EU conservationists fear that the European Commission may be tempted to recommend market-based approaches for water pollution in its forthcoming water blueprint, or in future amendments to water pollution laws.
In a lawsuit filed in US District Court in Washington, two conservation groups seek to overturn an emissions trading scheme designed to save the Chesapeake Bay, whose future as one of America’s most vibrant marine ecosystems is in doubt because of high concentrations of agricultural pollution.
Lawyers argue in a lawsuit filed in October that the US Environmental Protection Agency illegally created a cap-and-trade system in 2010 under the Clean Water Act.
“Our argument is that the way the statute was written … there is no room for a market-based approach, that cap-and-trade for the trading and marketing of pollutants can’t exist under the laws of the United States,” said Scott Edwards, co-director of Food and Water Watch, which along with Friends of the Earth are plaintiffs in the lawsuit.
Edwards said environmentalists have learned lessons from both sides of the Atlantic that cap-and-trade schemes – such as the EU Emissions Trading System for air pollution that applies to industry, energy and, since January, aviation – do not deliver the same punch as regulatory mandates.
EU’s regulatory success
The EU’s sulphur dioxide mandates have led to dramatic reductions in SO2 levels since the EU’s air quality directive was enacted in 1999, while US efforts to reduce the same gas through a market-based system have been much less effective, Edwards said.
“Where the United States under a cap-and-trade programme for SO2 was achieving 29% reductions in Phase 1, the European Union, which was using command-and-control techniques to manage SO2, was achieving 80% reductions – two to three times our success rate,” Edwards said in a telephone interview.
There is no EU water policy comparable to the Chesapeake cap-and-trade system, although Finland and Sweden have considered such schemes.
The European Commission’s Blueprint to Safeguard Europe’s Waters – due to be published by mid-November – is not expected to include major legislative proposals but the Commission has said it could include “a portfolio of economic and communication instruments”, including “the setting up of water allocation schemes (including tradable permits)” for water pollution and consumption.
Conservation groups such as Food and Water Watch’s EU branch fear that the European Commission may be tempted to test market-based approaches for water pollution despite troubles with the cap-and-trade scheme for air emissions.
A solution for the Baltic?
Yet one expert says cap-and-trade isn’t necessarily a bad way to revive the Chesapeake or Europe’s Baltic Sea – bodies of water that are heavily threatened by phosphorus, nitrogen and sedimentary runoff, principally from farming practices.
James Shortle of the College of Agricultural Sciences at the Pennsylvania State University says cap-and-trade schemes can be an effective way of reducing water pollution. Though he acknowledged that the EU has faced problems with the air ETS, he said they have been used successfully on a regional basis in the United States.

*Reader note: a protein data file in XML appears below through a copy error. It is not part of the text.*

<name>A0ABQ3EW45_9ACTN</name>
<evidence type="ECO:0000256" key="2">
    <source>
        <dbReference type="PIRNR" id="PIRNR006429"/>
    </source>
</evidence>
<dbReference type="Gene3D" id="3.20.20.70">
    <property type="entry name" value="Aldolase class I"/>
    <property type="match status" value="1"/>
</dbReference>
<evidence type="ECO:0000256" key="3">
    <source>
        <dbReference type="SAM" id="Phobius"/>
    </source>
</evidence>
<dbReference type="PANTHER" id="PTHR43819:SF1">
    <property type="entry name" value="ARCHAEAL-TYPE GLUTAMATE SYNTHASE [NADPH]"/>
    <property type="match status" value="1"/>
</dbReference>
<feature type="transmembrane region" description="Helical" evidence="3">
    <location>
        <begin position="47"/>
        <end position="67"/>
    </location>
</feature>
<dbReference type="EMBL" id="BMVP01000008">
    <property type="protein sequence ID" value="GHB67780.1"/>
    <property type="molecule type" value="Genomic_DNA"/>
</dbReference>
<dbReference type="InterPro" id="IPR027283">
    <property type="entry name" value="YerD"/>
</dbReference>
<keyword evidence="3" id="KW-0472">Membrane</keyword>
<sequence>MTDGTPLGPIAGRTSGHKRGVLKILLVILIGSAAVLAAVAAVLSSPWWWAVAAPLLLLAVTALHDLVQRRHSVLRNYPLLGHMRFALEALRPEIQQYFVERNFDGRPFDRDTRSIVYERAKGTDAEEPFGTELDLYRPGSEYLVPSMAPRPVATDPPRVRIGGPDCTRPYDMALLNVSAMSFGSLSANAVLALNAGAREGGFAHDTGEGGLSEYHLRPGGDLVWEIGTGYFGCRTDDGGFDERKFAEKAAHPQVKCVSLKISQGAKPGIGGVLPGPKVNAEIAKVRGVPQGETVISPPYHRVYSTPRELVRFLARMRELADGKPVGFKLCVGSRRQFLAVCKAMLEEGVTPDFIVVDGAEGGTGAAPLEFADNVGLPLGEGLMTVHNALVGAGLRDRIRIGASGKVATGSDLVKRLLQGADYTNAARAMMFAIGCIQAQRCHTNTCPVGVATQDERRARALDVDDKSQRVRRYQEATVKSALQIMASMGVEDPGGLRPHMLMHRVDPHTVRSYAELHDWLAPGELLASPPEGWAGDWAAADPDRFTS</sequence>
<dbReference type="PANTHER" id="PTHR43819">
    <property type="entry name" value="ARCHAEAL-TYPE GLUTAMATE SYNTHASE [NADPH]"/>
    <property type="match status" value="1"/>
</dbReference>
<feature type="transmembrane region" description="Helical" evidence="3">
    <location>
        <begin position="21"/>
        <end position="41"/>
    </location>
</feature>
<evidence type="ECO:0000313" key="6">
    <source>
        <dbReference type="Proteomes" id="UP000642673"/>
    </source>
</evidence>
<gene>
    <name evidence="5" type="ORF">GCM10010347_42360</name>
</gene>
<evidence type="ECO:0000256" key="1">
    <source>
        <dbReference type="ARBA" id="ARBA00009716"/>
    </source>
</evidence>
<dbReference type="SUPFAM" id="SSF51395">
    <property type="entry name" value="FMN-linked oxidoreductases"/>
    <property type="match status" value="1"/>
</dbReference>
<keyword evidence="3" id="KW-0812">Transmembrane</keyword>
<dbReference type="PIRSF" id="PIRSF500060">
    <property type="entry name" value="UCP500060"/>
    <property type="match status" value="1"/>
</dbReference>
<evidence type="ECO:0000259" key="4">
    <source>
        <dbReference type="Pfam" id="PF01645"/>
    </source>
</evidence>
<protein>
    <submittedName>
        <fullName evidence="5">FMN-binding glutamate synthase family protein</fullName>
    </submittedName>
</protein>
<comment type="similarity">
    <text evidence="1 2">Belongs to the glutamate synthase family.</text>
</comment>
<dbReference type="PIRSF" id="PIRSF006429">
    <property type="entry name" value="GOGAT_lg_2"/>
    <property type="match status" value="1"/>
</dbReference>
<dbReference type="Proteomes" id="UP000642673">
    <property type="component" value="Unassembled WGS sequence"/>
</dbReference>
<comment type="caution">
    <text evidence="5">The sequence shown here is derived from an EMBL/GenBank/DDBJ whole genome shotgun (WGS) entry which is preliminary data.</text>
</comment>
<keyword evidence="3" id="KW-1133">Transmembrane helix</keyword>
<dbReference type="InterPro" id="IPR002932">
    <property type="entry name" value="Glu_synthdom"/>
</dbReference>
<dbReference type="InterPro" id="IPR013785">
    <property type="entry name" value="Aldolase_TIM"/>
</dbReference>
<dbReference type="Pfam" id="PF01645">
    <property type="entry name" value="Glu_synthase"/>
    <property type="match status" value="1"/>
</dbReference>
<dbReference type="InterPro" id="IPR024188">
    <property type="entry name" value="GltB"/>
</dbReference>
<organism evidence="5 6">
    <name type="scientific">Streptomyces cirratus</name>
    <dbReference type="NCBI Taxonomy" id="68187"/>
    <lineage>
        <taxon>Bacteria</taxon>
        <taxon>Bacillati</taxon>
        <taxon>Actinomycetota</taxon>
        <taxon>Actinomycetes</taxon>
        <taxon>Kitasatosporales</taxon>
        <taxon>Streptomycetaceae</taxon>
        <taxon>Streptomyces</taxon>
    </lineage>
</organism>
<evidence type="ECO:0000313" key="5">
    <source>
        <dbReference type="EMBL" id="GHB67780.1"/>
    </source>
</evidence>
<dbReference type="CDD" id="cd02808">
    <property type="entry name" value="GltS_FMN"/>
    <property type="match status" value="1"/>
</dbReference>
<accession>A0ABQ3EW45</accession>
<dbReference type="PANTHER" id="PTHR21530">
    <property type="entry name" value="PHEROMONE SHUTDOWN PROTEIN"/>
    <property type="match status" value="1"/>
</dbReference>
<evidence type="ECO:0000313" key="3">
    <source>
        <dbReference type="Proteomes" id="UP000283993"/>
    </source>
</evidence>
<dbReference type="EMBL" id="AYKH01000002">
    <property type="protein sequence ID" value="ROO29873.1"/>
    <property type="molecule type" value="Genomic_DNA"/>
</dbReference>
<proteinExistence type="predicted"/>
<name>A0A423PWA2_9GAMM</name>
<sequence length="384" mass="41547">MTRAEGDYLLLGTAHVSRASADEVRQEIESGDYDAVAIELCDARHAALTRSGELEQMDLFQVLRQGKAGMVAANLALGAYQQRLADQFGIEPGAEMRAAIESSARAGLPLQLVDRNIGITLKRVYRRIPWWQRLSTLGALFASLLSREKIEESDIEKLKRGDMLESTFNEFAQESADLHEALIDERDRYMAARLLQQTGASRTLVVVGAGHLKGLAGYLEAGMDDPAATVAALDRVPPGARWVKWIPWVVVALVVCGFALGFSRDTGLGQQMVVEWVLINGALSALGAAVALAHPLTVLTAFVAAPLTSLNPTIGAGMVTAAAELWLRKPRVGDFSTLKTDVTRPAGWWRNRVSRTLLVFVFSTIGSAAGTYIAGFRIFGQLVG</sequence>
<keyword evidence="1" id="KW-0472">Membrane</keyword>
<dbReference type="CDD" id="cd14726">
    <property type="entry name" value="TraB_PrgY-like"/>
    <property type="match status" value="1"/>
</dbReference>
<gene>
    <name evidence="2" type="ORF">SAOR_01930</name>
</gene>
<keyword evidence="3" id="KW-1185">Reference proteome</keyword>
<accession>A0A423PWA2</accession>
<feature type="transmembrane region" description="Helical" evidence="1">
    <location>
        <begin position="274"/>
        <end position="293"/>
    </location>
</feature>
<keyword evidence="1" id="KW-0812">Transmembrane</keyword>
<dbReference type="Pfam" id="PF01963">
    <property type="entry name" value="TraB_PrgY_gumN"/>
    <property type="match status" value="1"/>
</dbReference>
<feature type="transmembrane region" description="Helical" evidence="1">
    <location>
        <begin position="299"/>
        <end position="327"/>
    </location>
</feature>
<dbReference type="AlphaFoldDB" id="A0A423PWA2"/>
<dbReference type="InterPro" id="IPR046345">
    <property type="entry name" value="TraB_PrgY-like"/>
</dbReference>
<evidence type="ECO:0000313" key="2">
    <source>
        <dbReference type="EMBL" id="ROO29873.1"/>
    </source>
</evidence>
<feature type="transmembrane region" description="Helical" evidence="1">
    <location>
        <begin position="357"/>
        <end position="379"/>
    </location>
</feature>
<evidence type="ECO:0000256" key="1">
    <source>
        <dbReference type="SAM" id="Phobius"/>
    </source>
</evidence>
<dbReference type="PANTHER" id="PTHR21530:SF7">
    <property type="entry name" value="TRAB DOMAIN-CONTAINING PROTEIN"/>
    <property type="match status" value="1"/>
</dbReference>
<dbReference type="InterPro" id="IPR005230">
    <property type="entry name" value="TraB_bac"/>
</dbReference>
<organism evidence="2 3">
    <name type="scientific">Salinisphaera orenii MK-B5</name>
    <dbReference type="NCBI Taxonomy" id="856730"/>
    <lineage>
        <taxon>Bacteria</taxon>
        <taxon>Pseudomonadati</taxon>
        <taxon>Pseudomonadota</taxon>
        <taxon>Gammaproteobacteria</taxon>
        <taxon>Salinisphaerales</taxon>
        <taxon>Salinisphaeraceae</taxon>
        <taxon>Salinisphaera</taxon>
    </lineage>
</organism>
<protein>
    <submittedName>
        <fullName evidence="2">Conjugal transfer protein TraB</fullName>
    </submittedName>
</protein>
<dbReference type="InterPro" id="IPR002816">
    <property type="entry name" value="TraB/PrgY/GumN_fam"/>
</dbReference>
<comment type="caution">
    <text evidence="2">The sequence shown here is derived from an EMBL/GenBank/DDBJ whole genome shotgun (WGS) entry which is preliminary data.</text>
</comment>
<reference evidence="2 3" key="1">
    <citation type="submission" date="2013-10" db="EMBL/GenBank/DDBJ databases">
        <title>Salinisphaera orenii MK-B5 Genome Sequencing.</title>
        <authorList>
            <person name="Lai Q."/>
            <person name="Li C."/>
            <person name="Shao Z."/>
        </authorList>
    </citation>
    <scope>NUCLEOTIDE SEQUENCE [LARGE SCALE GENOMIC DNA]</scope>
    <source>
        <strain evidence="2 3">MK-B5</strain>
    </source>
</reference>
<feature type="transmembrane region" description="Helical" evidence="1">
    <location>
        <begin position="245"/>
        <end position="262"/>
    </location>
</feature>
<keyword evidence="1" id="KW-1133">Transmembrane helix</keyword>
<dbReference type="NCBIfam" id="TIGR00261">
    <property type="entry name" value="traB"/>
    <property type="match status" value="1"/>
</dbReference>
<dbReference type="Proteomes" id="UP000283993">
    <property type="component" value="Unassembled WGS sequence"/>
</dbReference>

When it became law in 1972, the US Clean Water Act put the forced factories and energy plants to slash pollution so legendary that the Love Canal in New York, the flaming Cuyahoga River in Ohio, and poisoned fish on the Great Lakes became icons of an environmental movement.
But as in Europe, forcing farmers to reduce pollution has been more difficult and politically sensitive.
Laws on point-source pollution are “extremely expensive”, said Shortle, adding that pollution trading can achieve similar or better results. Cap-and trade systems set emissions targets but allow polluters to ‘trade’ emissions, for example by polluting more at one facility in exchange for cutting emissions at another to achieve and overall reduction.
“You still have regulation, you still achieve water quality goals, or you achieve air quality goals, but you do it in a way that is a lot less expensive,” said Shortle, author of a report on water quality trading in agriculture published earlier this year by the Paris-based Organisation for Economic Co-operation and Development.
The Clean Water Act applied to industries rather than farms even though runoff of plant nutrients and nitrate leeching from animal manure are blamed for eutrophication – or excess nutrients - in waterways.
No green benefit
The groups behind the Chesapeake lawsuit say the EU and US experiences show that regulation - not market-based incentives - are the only effective way to combat pollution.
Edwards dismisses the idea that cap-and-trade systems can protect threatened water systems and says it’s time for stricter regulation of agriculture.
“Agriculture in the United States remains the largest source of nutrients, by far the largest source, in our waterways. And this country has not had the political will to control those sources of pollution.”
He said the main source of pollution is concentrated dairy and meat operations and large, industrialised farms, rather than small landholder farms, and that big operations should be regulated like other industries.
“We don’t think that you need to trade good, sustainable food production systems for clean water,” Edwards said. “We don’t think that they are antithetical.”